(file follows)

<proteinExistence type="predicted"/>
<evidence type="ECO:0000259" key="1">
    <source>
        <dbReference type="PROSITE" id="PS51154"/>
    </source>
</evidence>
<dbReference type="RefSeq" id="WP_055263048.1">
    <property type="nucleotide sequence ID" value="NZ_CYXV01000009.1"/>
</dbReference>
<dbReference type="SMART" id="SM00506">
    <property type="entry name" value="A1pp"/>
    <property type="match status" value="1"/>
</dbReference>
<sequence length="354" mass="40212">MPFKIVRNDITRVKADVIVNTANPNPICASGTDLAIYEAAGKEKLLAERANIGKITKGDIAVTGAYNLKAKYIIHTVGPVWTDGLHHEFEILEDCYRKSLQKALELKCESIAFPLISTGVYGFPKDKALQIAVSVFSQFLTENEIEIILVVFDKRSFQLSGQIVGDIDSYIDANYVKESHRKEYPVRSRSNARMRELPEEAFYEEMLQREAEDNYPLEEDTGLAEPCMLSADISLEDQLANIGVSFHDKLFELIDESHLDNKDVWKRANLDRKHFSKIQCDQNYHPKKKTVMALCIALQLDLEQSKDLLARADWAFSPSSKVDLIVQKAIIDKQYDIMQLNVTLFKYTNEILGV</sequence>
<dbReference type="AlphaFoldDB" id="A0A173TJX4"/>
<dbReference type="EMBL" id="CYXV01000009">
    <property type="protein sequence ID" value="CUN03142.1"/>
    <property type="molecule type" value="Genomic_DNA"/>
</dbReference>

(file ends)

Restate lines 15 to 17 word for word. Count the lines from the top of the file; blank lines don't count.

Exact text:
<dbReference type="AlphaFoldDB" id="A0A173TJX4"/>
<dbReference type="EMBL" id="CYXV01000009">
    <property type="protein sequence ID" value="CUN03142.1"/>